Stephen day 1

  • Skating
  • Dynamics
  • Body Management / Hip Angulation
  • Pivot

Skiing is just disguised skating. The main difference is the skis are wide and have two edges. When diverging the skis outwards at the tips into a skating stance the skis want to flatten on the snow and the stiff shaft of the ski boots will pull the knees outward. The adductor muscles need to be engaged to hold the skis on their inside edges. This is a pattern of muscle use – the adductors of both legs contracting – that should be maintained when skiing parallel. This is partly dependent on the skier’s morphology. If the femurs are naturally directed inwards less adductor use might be appropriate but if slightly bow legged there may be a need to consciously work the adductors.

Only when snowplough braking should the adductors be released to widen the spreading of the tails of the skis from the hip joints.

The other difference between skis and skates: – it’s just that skis bend and scribe arcs on the ground and are generally used on slopes not flat lakes. Skating actions are fundamental for a skier’s development because they involve independent leg action where only one leg at a time is really used. Although skiers can stand on two feet the body is oriented specifically on one hip joint at a time (when turning) and has to function as if standing on one leg. Skating exercises such as skating step turns are helpful in developing basic skills. Skating turns use diverging skis (opposite from snowplough) and incremental stepping of the centre of mass inward toward the turn centre. This is ideally the first sort of turning that any complete beginner should experience – on flat terrain.

Basic Dynamics (skis parallel)

  • Skis must be travelling forward – like a bicycle
  • This is mainly about using the outside leg (start of new turn) to push the centre of mass into the centre of the new turn – for the whole duration of the turn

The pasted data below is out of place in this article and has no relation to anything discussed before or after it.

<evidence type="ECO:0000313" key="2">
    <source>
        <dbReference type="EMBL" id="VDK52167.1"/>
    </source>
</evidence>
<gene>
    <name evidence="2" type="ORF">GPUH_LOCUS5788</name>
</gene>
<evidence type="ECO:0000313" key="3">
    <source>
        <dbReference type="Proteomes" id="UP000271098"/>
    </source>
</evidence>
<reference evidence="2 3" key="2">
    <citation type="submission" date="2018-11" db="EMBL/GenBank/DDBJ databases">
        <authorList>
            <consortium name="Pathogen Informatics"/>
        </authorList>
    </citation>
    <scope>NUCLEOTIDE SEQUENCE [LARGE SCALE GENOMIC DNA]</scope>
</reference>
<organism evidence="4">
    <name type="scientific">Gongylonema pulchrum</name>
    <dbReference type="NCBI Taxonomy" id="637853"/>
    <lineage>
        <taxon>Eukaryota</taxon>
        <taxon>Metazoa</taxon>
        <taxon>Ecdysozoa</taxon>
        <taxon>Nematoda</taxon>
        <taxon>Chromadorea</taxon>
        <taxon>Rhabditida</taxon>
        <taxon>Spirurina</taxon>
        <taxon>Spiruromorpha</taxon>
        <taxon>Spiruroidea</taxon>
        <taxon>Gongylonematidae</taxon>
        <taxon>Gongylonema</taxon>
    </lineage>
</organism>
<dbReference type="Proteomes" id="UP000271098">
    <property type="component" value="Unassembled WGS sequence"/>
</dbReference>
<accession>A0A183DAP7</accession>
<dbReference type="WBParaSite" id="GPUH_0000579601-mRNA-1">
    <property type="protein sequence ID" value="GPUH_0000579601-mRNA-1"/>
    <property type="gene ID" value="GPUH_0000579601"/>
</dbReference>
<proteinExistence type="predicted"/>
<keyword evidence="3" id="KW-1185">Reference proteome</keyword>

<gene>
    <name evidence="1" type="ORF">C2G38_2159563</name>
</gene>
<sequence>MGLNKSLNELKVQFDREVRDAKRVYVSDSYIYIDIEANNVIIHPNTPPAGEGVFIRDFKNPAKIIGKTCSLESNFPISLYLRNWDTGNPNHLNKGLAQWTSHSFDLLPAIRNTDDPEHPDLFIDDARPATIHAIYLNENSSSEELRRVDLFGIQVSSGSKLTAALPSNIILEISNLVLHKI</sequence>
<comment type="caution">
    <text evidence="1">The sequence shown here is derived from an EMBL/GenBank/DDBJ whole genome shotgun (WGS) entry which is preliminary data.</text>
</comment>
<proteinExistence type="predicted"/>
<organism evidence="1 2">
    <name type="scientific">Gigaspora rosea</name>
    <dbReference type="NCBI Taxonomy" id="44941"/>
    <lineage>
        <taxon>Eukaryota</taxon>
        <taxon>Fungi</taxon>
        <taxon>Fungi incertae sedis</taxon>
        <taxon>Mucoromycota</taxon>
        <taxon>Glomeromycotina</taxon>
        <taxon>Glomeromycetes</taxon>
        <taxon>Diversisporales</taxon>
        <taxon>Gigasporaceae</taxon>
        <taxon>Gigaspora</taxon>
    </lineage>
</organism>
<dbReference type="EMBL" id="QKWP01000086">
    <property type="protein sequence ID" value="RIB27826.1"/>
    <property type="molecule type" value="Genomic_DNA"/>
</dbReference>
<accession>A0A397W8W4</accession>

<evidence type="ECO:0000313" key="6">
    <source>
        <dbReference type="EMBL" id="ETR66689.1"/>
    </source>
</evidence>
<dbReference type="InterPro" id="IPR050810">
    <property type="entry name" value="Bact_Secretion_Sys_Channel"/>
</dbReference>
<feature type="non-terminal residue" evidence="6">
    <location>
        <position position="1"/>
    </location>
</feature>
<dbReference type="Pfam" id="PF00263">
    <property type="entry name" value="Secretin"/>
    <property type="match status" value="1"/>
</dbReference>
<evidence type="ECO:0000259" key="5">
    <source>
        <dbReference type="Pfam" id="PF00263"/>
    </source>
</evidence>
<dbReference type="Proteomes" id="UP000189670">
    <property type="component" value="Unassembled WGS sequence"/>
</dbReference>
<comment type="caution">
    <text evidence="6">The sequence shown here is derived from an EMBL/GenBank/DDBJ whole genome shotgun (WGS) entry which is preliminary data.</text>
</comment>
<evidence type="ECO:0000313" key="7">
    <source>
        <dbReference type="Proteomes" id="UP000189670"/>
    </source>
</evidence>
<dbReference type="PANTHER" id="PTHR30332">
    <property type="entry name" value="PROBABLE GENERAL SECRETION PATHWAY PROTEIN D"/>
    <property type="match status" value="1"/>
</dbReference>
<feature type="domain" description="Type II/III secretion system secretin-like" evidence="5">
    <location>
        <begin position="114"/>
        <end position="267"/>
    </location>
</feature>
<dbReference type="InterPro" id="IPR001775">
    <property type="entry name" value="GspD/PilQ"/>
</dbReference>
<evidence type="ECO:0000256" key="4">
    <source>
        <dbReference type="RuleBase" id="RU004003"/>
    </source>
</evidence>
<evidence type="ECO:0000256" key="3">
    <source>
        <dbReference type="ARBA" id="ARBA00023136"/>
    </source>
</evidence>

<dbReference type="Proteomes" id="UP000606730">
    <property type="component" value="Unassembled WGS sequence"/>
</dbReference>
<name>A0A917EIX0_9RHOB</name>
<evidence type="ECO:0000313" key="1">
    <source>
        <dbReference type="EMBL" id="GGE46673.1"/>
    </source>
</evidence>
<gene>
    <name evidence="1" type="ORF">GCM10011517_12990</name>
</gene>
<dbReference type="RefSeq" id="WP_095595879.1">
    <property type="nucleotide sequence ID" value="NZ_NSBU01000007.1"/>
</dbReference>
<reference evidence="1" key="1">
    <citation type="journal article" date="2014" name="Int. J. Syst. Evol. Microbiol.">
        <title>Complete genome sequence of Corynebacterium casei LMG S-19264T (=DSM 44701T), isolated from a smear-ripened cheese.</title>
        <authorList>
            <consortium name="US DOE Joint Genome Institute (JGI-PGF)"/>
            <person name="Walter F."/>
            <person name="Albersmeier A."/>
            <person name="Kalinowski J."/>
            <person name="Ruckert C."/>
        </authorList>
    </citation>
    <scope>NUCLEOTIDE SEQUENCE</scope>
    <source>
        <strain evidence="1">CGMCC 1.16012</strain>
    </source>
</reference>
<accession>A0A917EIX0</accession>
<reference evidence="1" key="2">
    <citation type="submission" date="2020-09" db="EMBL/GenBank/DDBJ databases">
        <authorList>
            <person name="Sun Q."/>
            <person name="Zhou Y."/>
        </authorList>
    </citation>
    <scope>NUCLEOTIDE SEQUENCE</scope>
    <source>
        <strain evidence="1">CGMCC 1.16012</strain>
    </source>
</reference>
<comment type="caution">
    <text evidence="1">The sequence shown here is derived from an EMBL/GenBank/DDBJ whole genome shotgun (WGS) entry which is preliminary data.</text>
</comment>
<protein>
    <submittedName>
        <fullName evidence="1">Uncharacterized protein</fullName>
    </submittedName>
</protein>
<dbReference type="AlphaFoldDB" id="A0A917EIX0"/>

• There is no “balance” when skiing – dynamics is the physics of disequilibrium
  • You are looking for stability from organised accelerations (ski technology!)
  • Notice in the photos below the outside leg is essentially straight in a skating action (flexion for absorption and other purposes is primarily at the hip joint)
  • The centre of mass goes down toward the snow – and to complete the turn it comes back up – like a motorbike in a turn
  • There is no “Centrifugal Force” acting on the skier – only a deflection inward away from a straight line. This deflection is used to lift the skier up at the end of the turn – which involves “finishing” the turn – I.E. turning almost back up the hill.
  • Remain square to the skis (follow the skis around the turn with your body) until you are really comfortable with movement of the centre of mass and clearly aware of moving it.

Body Management (Hip Angulation)
Take a look at the two Olympic champion skiers in the photograph below.
Killy’s image from the 1960s has his chest facing downhill whereas Noel’s image from 2022 has his chest facing forward. What Killy is doing destroys your lower back and is probably why he never went on skis again after he stopped racing.

Protecting the Spine

  • Hold the front of the pelvis up – aiming for “neutral pelvis”
  • During the turn pull the outer hip backwards so that the ski doesn’t pull it in front of your ribs
  • Look for a stretch between the ribs and hip joint
  • Look for a reflex contraction of the lower abdominals – the postural reflex
  • Keep the shoulders/chest following the skis (to some degree)
  • Always “counter turn” the pelvis more than the chest/shoulders (It’s only the pelvis that should “face downhill”)
  • Pulling the hip backwards also prevents both hip rotation and full upper body rotation

Source of Hip Angulation

The upper body needs to tilt forward over one hip joint – then rotate around it. This is in addition to pulling back the outside hip etc.

The body shape produced alters the location of the centre of mass enabling pressure on the ski fronts and also greater agility both into and out of turns – and pole planting if the skis are swinging laterally.

The hip angulation also provides flexion of the hip joint that gives absorption of shocks. Increased angulation also increases the edge angle of the skis to the snow and may alter the turn radius and grip.

Angulation when upright and pivoting has another function – when ANTICIPATING the next turn it is used to get the Centre of Mass out of the existing turn (by tilting the torso forward at the hip ) and letting the Centre of Mass move over the skis to plant the ski pole downhill for a strong, clear and definite support.

When the entire body inclines into the turn with hip angulation present this below is what it looks like.

Pivot (Skis sliding Sideways)
Pivoting is derived from the skis sliding sideways and can be developed from side slipping (It’s a braking form of turning). With a “pure pivot” as an exercise there is no forward travelling of the ski across the hill. Support for the centre of mass is now provided by support from a downhill pole plant. This is the real reason why we have ski poles! There is a full dedicated explanation of pivoting at the following link: “PIVOT

Leave a Reply

Your email address will not be published. Required fields are marked *